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It's that time of year again for a new Vince report. I have kept busy during the off season with some stupid hobbies. Somehow I started buying milling machines, rebuilding them and installing new CNC controls. If you are interested in that kind of thing you can check it out here.
My last flight on a hang glider was a little more than 8 months ago. Three weeks ago I took my glider up to Rich Sauer's house were we both set up our gliders and gave them a going over to make sure they would be ready for this years flying. We did some minor repairs, washed them and packed them back up. Our intention was to fly the next weekend. Two weekends slipped by with weather that was not conducive to flying. At least that gave me time to make room in my garage for another mill.
I decided that I was going to go up to Rich's for the memorial day weekend no matter what the weather looked like. If we flew, we would fly from Elk Mountain, which is at the north end of Clear Lake in Northern California. A check of the weather on Friday showed that there was a good chance for some great flying weather. If the blips could be trusted, there would be a convergence along the mountain range between Elk and St. John and heading north for about 40 miles. The winds would be light out of the northwest at Elk and out of the south at St. John. There was a good chance that clouds would form and top of lift would be about 9,000'.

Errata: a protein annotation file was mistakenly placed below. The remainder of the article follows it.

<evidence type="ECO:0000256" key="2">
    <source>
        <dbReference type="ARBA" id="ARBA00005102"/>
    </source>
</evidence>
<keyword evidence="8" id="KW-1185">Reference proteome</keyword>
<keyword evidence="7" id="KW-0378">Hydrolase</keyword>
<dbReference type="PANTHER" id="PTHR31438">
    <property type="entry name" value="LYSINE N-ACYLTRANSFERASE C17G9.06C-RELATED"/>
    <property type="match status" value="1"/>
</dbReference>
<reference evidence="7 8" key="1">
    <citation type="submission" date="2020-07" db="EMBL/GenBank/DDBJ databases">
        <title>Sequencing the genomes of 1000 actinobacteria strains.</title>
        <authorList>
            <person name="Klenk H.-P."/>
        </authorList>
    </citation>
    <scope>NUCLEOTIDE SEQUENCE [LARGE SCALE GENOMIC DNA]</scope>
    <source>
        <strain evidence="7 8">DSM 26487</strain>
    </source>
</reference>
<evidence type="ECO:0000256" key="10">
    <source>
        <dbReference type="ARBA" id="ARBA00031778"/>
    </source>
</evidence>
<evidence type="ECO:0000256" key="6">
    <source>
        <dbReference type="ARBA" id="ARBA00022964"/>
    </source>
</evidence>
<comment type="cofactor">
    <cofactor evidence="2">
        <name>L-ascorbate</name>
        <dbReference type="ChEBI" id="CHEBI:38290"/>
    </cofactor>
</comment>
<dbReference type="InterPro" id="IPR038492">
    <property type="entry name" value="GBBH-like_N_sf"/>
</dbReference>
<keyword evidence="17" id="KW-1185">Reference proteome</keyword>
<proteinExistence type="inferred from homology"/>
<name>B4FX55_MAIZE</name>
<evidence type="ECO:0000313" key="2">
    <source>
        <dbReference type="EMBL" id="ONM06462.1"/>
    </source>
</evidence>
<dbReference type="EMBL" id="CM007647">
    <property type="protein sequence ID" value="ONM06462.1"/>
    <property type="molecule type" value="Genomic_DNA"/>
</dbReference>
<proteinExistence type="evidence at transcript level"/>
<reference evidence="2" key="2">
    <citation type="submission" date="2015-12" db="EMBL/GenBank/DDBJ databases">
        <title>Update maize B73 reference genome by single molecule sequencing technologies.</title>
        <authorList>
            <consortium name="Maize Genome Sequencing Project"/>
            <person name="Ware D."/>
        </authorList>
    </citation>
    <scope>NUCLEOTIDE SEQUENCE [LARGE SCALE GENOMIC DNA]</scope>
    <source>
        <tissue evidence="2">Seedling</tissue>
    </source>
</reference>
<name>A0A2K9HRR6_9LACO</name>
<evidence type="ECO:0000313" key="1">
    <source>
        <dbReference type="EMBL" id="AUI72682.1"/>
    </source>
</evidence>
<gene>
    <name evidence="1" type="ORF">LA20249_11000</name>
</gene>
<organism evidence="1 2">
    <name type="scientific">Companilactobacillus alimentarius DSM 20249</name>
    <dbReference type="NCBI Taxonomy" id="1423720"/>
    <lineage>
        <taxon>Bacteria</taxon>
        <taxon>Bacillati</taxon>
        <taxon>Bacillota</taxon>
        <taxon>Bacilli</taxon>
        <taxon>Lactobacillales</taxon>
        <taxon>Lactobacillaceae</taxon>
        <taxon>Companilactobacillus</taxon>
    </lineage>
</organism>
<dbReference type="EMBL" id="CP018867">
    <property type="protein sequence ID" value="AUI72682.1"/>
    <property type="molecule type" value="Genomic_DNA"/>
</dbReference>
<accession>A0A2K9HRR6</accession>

Our plan would be to fly from Elk, then to Hull Mountain. If we could get high enough at Hull we would cross over the mountains into the central valley toward Red Bluff and Redding. Kurt came up to fly as well and was at Rich's by 9:30. As soon as we loaded Kurt's stuff onto Rich's truck we headed over to Elk. On the way up to Elk we heard someone from Hull saying they were planning on launching there between 2:00 and 3:00. This sounded awfully late, but to each their own. We were at launch by 10:45. The wind was coming straight up the south launch in nice cycles. We took our time setting up and were ready to go by 11:45. I noticed the cycles changing and the wind starting to turn westerly a bit. I did not want to get stuck on launch so I suited up and launched a little before noon. Rich and Kurt followed.
I climbed quickly to the right of launch at 400 fpm to about 5,000'. This was a little disappointing because I was hoping to get to 6,000' and get a better chance of flying over to hull. I started searching for something better to the east but found nothing. I came back to the previous thermal a little above Kurt with Rich about 800' higher. I worked it back up to 5,200' where both Rich and I headed for Horse. In the picture below the course line is in red. If you click on any of the pictures below you will get a high resolution version.